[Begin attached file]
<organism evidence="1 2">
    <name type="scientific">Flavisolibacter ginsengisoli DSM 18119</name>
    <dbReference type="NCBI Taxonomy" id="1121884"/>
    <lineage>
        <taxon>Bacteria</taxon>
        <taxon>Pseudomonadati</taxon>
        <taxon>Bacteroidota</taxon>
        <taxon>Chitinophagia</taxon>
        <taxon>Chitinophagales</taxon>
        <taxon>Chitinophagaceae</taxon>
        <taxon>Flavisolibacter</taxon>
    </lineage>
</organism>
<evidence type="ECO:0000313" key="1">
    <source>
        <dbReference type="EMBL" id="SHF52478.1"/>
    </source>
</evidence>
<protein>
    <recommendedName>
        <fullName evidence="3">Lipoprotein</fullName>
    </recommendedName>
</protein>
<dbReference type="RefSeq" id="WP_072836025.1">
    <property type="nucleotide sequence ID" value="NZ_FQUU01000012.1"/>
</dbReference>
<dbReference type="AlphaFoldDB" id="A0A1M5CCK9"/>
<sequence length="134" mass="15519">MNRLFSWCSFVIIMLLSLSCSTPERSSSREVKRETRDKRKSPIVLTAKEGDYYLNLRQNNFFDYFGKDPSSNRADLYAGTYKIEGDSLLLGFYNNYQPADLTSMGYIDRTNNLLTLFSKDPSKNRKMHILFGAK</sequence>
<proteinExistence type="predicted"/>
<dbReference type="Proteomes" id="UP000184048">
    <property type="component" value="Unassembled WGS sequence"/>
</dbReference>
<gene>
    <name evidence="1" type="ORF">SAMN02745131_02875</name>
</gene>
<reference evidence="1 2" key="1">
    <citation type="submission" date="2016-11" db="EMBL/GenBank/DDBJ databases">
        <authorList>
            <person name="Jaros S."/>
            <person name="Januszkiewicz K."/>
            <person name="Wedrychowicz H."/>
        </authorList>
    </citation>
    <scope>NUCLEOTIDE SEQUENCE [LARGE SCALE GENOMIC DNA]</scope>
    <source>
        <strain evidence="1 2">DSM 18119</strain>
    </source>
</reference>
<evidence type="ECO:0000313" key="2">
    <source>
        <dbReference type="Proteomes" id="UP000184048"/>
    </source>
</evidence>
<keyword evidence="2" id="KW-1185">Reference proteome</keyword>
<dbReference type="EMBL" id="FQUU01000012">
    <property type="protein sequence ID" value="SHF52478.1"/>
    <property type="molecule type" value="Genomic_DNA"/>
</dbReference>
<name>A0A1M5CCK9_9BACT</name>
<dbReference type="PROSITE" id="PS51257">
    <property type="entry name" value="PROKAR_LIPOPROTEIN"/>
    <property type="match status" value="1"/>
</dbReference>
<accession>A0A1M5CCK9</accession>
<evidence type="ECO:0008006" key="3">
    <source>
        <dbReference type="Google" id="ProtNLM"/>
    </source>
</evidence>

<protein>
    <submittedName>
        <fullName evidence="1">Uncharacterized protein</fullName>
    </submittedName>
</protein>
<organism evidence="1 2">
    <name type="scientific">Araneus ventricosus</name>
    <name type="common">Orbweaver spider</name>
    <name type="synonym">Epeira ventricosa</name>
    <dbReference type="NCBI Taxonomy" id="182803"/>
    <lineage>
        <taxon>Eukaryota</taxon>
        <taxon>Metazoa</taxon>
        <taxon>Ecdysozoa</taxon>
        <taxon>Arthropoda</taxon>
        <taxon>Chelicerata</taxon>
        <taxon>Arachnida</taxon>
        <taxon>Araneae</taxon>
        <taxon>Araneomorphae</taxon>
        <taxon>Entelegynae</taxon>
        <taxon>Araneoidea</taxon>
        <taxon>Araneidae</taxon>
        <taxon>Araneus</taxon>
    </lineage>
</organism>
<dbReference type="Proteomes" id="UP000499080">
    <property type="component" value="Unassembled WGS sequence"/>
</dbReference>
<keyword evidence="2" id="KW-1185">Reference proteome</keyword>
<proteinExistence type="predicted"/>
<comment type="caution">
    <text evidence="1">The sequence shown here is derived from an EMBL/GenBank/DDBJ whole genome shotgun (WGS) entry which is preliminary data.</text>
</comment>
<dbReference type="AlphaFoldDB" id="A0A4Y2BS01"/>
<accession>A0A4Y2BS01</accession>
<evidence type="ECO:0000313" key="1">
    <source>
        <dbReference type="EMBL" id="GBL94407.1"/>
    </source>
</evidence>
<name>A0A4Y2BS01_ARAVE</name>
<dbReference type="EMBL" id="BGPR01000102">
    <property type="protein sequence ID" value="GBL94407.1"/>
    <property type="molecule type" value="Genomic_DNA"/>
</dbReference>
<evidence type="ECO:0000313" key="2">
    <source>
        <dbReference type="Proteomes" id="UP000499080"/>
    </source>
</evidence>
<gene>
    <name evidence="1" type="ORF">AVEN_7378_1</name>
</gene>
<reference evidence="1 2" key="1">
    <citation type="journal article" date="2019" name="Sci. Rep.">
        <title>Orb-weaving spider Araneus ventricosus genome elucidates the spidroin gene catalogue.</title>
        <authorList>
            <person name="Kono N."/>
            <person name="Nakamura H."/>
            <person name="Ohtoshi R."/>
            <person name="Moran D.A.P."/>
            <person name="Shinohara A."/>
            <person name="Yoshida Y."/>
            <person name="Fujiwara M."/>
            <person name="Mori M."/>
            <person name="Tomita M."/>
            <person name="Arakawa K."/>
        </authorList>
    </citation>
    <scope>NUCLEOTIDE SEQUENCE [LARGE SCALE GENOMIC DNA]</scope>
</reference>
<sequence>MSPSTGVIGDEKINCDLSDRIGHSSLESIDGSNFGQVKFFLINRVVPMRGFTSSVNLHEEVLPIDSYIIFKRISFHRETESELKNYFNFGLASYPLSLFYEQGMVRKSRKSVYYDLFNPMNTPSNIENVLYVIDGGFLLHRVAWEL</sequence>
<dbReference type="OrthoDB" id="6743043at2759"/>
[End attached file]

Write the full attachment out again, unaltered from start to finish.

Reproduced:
<organism evidence="1 2">
    <name type="scientific">Flavisolibacter ginsengisoli DSM 18119</name>
    <dbReference type="NCBI Taxonomy" id="1121884"/>
    <lineage>
        <taxon>Bacteria</taxon>
        <taxon>Pseudomonadati</taxon>
        <taxon>Bacteroidota</taxon>
        <taxon>Chitinophagia</taxon>
        <taxon>Chitinophagales</taxon>
        <taxon>Chitinophagaceae</taxon>
        <taxon>Flavisolibacter</taxon>
    </lineage>
</organism>
<evidence type="ECO:0000313" key="1">
    <source>
        <dbReference type="EMBL" id="SHF52478.1"/>
    </source>
</evidence>
<protein>
    <recommendedName>
        <fullName evidence="3">Lipoprotein</fullName>
    </recommendedName>
</protein>
<dbReference type="RefSeq" id="WP_072836025.1">
    <property type="nucleotide sequence ID" value="NZ_FQUU01000012.1"/>
</dbReference>
<dbReference type="AlphaFoldDB" id="A0A1M5CCK9"/>
<sequence length="134" mass="15519">MNRLFSWCSFVIIMLLSLSCSTPERSSSREVKRETRDKRKSPIVLTAKEGDYYLNLRQNNFFDYFGKDPSSNRADLYAGTYKIEGDSLLLGFYNNYQPADLTSMGYIDRTNNLLTLFSKDPSKNRKMHILFGAK</sequence>
<proteinExistence type="predicted"/>
<dbReference type="Proteomes" id="UP000184048">
    <property type="component" value="Unassembled WGS sequence"/>
</dbReference>
<gene>
    <name evidence="1" type="ORF">SAMN02745131_02875</name>
</gene>
<reference evidence="1 2" key="1">
    <citation type="submission" date="2016-11" db="EMBL/GenBank/DDBJ databases">
        <authorList>
            <person name="Jaros S."/>
            <person name="Januszkiewicz K."/>
            <person name="Wedrychowicz H."/>
        </authorList>
    </citation>
    <scope>NUCLEOTIDE SEQUENCE [LARGE SCALE GENOMIC DNA]</scope>
    <source>
        <strain evidence="1 2">DSM 18119</strain>
    </source>
</reference>
<evidence type="ECO:0000313" key="2">
    <source>
        <dbReference type="Proteomes" id="UP000184048"/>
    </source>
</evidence>
<keyword evidence="2" id="KW-1185">Reference proteome</keyword>
<dbReference type="EMBL" id="FQUU01000012">
    <property type="protein sequence ID" value="SHF52478.1"/>
    <property type="molecule type" value="Genomic_DNA"/>
</dbReference>
<name>A0A1M5CCK9_9BACT</name>
<dbReference type="PROSITE" id="PS51257">
    <property type="entry name" value="PROKAR_LIPOPROTEIN"/>
    <property type="match status" value="1"/>
</dbReference>
<accession>A0A1M5CCK9</accession>
<evidence type="ECO:0008006" key="3">
    <source>
        <dbReference type="Google" id="ProtNLM"/>
    </source>
</evidence>

<protein>
    <submittedName>
        <fullName evidence="1">Uncharacterized protein</fullName>
    </submittedName>
</protein>
<organism evidence="1 2">
    <name type="scientific">Araneus ventricosus</name>
    <name type="common">Orbweaver spider</name>
    <name type="synonym">Epeira ventricosa</name>
    <dbReference type="NCBI Taxonomy" id="182803"/>
    <lineage>
        <taxon>Eukaryota</taxon>
        <taxon>Metazoa</taxon>
        <taxon>Ecdysozoa</taxon>
        <taxon>Arthropoda</taxon>
        <taxon>Chelicerata</taxon>
        <taxon>Arachnida</taxon>
        <taxon>Araneae</taxon>
        <taxon>Araneomorphae</taxon>
        <taxon>Entelegynae</taxon>
        <taxon>Araneoidea</taxon>
        <taxon>Araneidae</taxon>
        <taxon>Araneus</taxon>
    </lineage>
</organism>
<dbReference type="Proteomes" id="UP000499080">
    <property type="component" value="Unassembled WGS sequence"/>
</dbReference>
<keyword evidence="2" id="KW-1185">Reference proteome</keyword>
<proteinExistence type="predicted"/>
<comment type="caution">
    <text evidence="1">The sequence shown here is derived from an EMBL/GenBank/DDBJ whole genome shotgun (WGS) entry which is preliminary data.</text>
</comment>
<dbReference type="AlphaFoldDB" id="A0A4Y2BS01"/>
<accession>A0A4Y2BS01</accession>
<evidence type="ECO:0000313" key="1">
    <source>
        <dbReference type="EMBL" id="GBL94407.1"/>
    </source>
</evidence>
<name>A0A4Y2BS01_ARAVE</name>
<dbReference type="EMBL" id="BGPR01000102">
    <property type="protein sequence ID" value="GBL94407.1"/>
    <property type="molecule type" value="Genomic_DNA"/>
</dbReference>
<evidence type="ECO:0000313" key="2">
    <source>
        <dbReference type="Proteomes" id="UP000499080"/>
    </source>
</evidence>
<gene>
    <name evidence="1" type="ORF">AVEN_7378_1</name>
</gene>
<reference evidence="1 2" key="1">
    <citation type="journal article" date="2019" name="Sci. Rep.">
        <title>Orb-weaving spider Araneus ventricosus genome elucidates the spidroin gene catalogue.</title>
        <authorList>
            <person name="Kono N."/>
            <person name="Nakamura H."/>
            <person name="Ohtoshi R."/>
            <person name="Moran D.A.P."/>
            <person name="Shinohara A."/>
            <person name="Yoshida Y."/>
            <person name="Fujiwara M."/>
            <person name="Mori M."/>
            <person name="Tomita M."/>
            <person name="Arakawa K."/>
        </authorList>
    </citation>
    <scope>NUCLEOTIDE SEQUENCE [LARGE SCALE GENOMIC DNA]</scope>
</reference>
<sequence>MSPSTGVIGDEKINCDLSDRIGHSSLESIDGSNFGQVKFFLINRVVPMRGFTSSVNLHEEVLPIDSYIIFKRISFHRETESELKNYFNFGLASYPLSLFYEQGMVRKSRKSVYYDLFNPMNTPSNIENVLYVIDGGFLLHRVAWEL</sequence>
<dbReference type="OrthoDB" id="6743043at2759"/>